Photographer Aaron Ingrao lives on the road full-time, spending the summer months in Colorado or the Pacific Northwest and winters in the Southwest and California with his 1979 travel trailer and his dog Luke. Aaron’s travels through the Southern California coast led to his latest project, Birth to Surf, a photo essay that chronicles Tim Bessell’s process of creating and shaping custom surfboards.
The project name comes from the idea of telling the story of the surfboard from a block of foam all the way to being surfed. My passion is telling stories of makers and their crafts by way of creating detailed imagery through the craft process.
Aaron’s collection of images were shot in La Jolla, CA, a popular surfing area in San Diego where Tim’s shop is located. The entire process of creating, shaping, and sealing the surfboard and then surfing with it was photographed over two months from start to finish.
The project was produced in four phases. First was the shaping and painting process at Tim’s shop, then the glassing phase, then product shots with the fully original 1959 VW Westfalia SO 23.
Aaron began by photographing Tim’s work of shaping a custom surfboard to size at his shop. Here, Tim donned his protective gear and got to work measuring and carefully hand shaping the board by sanding it to the desired shape while Aaron photographed the details of the process.
The images showcase Tim’s skill, dedication to his craft, and all the hard work that goes into creating a custom surfboard before it can even touch the water. The end goal? An ergonomically shaped board that allows surfers to glide through incoming waves.
I always wanted to do a story on surfboard shapers. While I’m not a surfer, I have been fascinated with the sport since I was a kid.
When the board was finished and ready for its first day out on the water, Aaron headed to the beach to photograph it in action. While he specializes in outdoor, action, and lifestyle portraiture, he had never attempted to surf himself prior to this adventure. However, Aaron was determined to get out there and capture images up close out on the water. He was in for a rude awakening.
I wanted to get surf shots from inside the barrel, so I purchased a wetsuit and borrowed underwater camera housing from a friend. I didn’t want to just create images with a long lens, shooting from the beach. Well, I don’t surf, and I knew NOTHING about the anatomy of a wave.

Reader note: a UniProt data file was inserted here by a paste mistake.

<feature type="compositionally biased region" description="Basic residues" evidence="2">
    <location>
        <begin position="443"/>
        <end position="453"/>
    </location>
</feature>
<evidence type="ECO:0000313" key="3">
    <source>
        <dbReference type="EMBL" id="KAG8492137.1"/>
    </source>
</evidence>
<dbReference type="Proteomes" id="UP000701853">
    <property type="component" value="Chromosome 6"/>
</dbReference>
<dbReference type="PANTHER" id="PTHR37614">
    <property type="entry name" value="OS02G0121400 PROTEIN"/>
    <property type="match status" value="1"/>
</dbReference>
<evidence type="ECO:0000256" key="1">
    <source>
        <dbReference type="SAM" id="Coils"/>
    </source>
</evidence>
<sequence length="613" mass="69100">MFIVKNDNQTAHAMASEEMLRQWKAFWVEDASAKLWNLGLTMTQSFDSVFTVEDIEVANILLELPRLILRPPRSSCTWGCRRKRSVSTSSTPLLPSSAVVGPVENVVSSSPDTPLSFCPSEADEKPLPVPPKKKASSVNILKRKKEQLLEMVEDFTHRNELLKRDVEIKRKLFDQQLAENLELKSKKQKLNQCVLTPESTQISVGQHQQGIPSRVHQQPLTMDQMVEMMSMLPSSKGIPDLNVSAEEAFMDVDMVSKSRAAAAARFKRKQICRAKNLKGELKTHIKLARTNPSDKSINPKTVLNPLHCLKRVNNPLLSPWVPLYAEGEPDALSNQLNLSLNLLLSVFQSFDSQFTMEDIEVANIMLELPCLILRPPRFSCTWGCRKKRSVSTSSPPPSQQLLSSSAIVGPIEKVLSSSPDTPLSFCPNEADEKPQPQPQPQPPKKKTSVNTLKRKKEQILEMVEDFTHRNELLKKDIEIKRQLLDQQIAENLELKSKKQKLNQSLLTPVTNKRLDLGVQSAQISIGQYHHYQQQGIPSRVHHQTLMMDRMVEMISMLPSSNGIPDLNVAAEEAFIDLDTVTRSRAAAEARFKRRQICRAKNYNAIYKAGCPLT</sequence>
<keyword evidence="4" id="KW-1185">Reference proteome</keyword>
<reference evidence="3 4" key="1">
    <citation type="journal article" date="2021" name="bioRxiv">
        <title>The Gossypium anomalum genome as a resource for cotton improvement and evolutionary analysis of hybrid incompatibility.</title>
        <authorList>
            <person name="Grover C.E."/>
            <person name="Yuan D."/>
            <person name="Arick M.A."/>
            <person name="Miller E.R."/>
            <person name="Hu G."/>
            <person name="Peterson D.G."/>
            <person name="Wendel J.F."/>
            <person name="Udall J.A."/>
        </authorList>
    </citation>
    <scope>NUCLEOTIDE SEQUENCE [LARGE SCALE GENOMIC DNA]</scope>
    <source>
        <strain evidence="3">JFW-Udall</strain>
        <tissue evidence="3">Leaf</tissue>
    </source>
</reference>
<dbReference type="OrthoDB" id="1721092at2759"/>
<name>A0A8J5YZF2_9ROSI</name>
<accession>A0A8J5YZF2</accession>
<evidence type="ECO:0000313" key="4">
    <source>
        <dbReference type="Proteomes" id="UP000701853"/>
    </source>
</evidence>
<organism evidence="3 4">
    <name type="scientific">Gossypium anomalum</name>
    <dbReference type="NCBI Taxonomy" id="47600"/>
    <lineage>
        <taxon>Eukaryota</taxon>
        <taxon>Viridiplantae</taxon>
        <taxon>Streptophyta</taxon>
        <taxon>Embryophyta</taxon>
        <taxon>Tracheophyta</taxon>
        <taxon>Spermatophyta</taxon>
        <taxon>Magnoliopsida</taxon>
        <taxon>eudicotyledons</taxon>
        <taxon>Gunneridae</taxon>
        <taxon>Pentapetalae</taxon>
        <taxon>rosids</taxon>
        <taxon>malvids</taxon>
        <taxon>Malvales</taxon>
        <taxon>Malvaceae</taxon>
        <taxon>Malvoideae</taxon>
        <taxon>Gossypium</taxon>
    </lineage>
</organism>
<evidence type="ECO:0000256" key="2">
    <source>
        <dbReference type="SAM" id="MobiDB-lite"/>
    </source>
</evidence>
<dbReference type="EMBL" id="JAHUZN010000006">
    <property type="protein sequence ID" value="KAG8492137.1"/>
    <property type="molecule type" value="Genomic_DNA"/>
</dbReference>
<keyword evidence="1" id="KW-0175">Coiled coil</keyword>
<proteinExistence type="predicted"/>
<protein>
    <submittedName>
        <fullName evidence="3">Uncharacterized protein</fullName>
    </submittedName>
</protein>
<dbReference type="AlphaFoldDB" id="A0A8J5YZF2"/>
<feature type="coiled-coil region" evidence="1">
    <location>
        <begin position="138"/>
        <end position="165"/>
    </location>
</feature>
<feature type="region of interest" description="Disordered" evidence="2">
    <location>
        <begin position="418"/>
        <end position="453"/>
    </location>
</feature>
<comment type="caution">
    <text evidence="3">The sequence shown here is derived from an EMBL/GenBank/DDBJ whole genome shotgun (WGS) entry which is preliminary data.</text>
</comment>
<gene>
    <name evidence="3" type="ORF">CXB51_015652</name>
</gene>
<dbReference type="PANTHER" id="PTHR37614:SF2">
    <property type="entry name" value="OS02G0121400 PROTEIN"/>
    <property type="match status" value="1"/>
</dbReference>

Aaron’s first foray into the waves of Southern California was an eye-opening experience. He barely got out past the break before he got pummeled by an incoming tide and thought he would drown.
I thought I would be fine. I have shot from airplanes, hanging from skids of helicopters, hanging from cliffs, laying under ramps as pro mountain bikers flew right over me and had bikes drop right on me. None of that was anywhere near as scary as getting my ass handed to me by a wave.
Surfing is a physically demanding sport that requires lots of practice to get comfortable predicting the movements of an incoming wave, let alone getting up on the surfboard inside a barrel. That coupled with adding a camera to the mix, a beginner is not likely to fare well out in the water.
I realized I was WAY out of my depth. I crawled my way out of the water, walked back to my truck dejected, and wondered how I was ever going to complete this project.
The experience shook him, but he didn’t give up and took it as a learning opportunity. He picked himself up, rented a 600mm lens, and shot from the shore at Windansea beach. Photographing a surfer at sunset using the same board that Tim had previously shaped resulted in some stunning photos. In one image, the sky is glowing bright orange, creating a moody backdrop to the surfer navigating the rapid movement of the waves below.
The final images for the project were product shots of the board with an original 1959 VW Westfalia van at La Jolla Shores Beach. Aaron found the van by chance while driving around San Diego, and its owner Dan Epperly was happy to oblige when Aaron explained the project.
I randomly drove by a house with multiple early model busses in the driveway, so I stopped, knocked on the door, and left a business card. Dan got back to me, and I told him about the project. He didn’t hesitate for a second. It never ceases to amaze me how willing people are to help and be kind!
Aaron photographed Tim’s fully finished board resting on the back of the van with the beach as a backdrop. The orange van with the surfboard and a subtle gradient from the sunset created a vignette that pays homage to Tim’s craftsmanship and perfectly encapsulates that So-Cal feeling.
Photographer: Aaron Ingrao
Subject: Tim Bessell
1959 VW SO23 Westfalia Camper: Dan Epperly
Accommodations: Mike and Melinda Rose